Here is the difference between fashion design and costume design: fashion designers design clothing, costume designers design characters.
One of my favorite places to see characters (and costumes!) is the Renaissance Pleasure Faire in Irwindale, California. I never really thought of myself as the Ren Faire type but I was dragged along by a costumer friend a few years ago and have made a point of attending ever since. The people watching, the campy shows, the greasy food, the merriment. It’s so much fun to do for exactly one day a year.
I didn’t dress up. I don’t dress up. Maybe working in costumes has taken some of the excitement out of it for me or maybe I’m just curmudgeonly, but I don’t even like participating in Halloween so medieval role playing sounds even less appealing. I did however wear a baseball cap which is very out of character for me so who knows, maybe the next step is a hoop skirt and corset and running away to be a professional wench. Maybe that’s how they get you, a seemingly innocent hat choice that leads to a life as a Ren Faire carnie.
I never cease to be impressed with the amount of effort people put into their characters. The details of their costumes, their accents, their lingo. I am even more amazed that despite the desert heat almost everyone there is in heavy, layered, often leathered costumes, and still in good spirits. Even in high-waisted shorts and a lightweight denim shirt I was whining and wilting, a reminder of how grateful I am to be born in an era of air conditioning.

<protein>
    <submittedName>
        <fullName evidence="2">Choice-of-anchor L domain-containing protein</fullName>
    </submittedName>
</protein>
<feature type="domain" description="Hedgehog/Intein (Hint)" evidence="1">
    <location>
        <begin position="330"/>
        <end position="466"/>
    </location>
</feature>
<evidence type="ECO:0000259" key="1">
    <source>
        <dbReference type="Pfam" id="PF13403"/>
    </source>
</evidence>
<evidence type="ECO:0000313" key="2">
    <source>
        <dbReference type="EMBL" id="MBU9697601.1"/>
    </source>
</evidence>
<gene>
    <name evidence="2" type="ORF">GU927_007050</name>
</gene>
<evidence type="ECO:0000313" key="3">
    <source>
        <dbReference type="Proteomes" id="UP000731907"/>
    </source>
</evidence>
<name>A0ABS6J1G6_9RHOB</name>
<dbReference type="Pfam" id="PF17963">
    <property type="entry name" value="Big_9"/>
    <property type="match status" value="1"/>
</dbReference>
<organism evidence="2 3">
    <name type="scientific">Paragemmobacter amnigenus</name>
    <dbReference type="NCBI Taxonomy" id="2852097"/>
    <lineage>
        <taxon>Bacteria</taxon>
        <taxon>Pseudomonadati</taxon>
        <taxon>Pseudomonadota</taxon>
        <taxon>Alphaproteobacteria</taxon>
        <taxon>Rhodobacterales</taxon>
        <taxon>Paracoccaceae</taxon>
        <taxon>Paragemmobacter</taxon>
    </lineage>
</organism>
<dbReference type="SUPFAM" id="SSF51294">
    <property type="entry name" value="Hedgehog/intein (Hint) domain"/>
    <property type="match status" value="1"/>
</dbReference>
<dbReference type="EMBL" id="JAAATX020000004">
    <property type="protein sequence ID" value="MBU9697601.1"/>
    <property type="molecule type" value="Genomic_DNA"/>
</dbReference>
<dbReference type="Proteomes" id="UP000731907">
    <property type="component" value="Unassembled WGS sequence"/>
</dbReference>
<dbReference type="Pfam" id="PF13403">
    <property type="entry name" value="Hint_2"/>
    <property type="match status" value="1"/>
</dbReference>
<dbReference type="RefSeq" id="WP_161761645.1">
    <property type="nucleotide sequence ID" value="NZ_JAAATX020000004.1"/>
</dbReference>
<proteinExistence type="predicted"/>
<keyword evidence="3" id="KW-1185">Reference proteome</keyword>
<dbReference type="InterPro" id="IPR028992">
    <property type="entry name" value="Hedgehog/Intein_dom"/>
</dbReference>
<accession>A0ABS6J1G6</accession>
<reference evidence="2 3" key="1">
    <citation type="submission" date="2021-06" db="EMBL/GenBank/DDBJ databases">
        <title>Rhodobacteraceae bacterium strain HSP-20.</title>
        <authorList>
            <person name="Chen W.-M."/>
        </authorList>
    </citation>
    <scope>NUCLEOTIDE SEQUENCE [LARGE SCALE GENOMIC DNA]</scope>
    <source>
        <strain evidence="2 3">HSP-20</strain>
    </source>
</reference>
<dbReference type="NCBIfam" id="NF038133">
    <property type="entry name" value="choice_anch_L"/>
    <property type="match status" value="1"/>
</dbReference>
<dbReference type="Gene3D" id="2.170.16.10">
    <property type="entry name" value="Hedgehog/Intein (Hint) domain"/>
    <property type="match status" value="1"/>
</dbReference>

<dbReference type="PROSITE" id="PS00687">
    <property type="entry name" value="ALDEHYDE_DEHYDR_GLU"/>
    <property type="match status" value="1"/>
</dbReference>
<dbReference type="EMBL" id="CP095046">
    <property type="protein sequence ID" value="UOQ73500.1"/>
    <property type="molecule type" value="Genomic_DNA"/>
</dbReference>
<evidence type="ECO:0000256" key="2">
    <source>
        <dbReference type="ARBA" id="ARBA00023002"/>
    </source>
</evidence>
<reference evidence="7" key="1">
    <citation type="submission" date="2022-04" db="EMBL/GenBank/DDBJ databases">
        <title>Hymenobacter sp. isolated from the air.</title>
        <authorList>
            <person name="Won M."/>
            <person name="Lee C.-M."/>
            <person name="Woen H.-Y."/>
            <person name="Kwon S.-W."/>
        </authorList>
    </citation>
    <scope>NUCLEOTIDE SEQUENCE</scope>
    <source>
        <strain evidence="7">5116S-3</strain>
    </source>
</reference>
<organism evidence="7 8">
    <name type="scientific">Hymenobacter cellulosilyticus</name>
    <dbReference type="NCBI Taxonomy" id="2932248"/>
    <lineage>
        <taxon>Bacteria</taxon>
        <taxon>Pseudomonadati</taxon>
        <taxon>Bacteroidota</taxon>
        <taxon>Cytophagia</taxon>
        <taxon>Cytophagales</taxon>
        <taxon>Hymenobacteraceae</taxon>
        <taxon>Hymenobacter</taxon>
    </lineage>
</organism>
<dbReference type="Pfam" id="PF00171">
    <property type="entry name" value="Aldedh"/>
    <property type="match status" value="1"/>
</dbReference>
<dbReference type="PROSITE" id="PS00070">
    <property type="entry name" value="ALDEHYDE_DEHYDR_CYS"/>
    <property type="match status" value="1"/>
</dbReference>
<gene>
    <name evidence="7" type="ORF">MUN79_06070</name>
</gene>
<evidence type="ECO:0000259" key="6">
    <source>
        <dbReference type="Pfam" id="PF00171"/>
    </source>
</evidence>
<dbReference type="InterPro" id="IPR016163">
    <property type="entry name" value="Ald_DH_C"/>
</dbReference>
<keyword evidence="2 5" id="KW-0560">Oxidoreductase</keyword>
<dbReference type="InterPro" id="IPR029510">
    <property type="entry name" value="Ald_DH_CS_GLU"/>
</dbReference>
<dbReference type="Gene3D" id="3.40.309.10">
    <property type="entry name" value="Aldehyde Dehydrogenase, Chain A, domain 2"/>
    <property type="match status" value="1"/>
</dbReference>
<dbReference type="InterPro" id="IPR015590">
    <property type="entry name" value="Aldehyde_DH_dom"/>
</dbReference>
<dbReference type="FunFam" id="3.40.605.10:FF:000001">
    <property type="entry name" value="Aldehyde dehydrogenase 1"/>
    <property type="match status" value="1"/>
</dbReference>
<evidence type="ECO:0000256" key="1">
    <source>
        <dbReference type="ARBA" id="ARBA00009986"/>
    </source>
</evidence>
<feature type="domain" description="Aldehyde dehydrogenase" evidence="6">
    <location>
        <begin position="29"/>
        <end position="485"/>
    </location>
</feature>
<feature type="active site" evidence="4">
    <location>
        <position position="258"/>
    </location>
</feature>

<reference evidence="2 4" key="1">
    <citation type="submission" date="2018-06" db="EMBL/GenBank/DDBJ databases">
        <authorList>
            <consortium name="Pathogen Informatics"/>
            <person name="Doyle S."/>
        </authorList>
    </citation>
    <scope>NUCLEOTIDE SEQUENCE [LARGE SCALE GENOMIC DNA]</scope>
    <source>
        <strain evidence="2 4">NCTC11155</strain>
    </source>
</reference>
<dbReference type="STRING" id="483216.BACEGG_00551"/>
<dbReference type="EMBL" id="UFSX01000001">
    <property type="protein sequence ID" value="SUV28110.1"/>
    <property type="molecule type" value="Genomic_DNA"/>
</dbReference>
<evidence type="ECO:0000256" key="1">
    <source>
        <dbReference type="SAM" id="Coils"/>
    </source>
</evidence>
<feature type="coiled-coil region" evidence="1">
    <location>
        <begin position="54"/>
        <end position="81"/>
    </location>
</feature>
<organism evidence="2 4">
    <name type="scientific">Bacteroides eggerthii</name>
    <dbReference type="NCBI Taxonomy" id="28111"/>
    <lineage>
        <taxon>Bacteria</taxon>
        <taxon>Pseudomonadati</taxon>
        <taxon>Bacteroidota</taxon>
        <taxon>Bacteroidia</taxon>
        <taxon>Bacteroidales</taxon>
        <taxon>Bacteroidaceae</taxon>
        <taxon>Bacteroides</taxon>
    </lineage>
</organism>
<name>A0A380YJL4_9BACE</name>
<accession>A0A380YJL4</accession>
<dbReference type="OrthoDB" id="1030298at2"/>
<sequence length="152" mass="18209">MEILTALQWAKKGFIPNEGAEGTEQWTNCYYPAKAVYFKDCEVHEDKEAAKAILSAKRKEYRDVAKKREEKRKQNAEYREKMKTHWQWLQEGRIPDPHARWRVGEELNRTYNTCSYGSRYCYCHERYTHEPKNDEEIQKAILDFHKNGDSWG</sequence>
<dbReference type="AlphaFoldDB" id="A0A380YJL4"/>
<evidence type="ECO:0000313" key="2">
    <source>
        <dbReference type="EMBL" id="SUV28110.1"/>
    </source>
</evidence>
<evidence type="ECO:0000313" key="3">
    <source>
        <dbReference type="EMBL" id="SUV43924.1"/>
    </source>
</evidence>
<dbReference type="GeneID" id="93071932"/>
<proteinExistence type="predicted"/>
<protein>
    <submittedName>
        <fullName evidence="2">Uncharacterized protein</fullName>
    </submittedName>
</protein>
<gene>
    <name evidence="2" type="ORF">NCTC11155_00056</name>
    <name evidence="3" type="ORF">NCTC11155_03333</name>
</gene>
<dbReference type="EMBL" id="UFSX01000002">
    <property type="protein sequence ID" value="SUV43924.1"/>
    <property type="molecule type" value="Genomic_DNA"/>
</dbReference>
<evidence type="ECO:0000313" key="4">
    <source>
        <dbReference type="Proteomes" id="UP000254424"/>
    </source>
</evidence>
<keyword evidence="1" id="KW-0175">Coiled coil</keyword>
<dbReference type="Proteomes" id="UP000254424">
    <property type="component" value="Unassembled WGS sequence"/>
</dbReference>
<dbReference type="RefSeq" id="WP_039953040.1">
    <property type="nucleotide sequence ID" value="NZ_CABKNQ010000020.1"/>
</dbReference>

Modern privilege aside, I love costumes and the role they play in telling the story of who we are (or, who we wish we were). Over the years I’ve watched the power that a costume has to transform an actor from himself (or herself) into another person entirely. Costumes are a way in which we explore the complexities and nuances of time, of history, of humanity.
Going to the Ren Faire always reminds me why I fell in love with costumes.
I’m one of those re-enactors at the Irwindale Faire. The first year I went, I wore a loose skirt and a sleeveless shirt. Nine years later, I wear 9.5 yards of linen underneath 12 yards of wool. The heat in Irwindale is a problem; our group has medics who are logically there to help with accidental combat, forge, or kitchen injuries, but in actuality spend most of their time caring for people who overheat. It’s sticky and dirty and makes you think cold showers are gifts from heaven, but it’s the most enjoyable time of the year for me and I’d never, ever trade it in.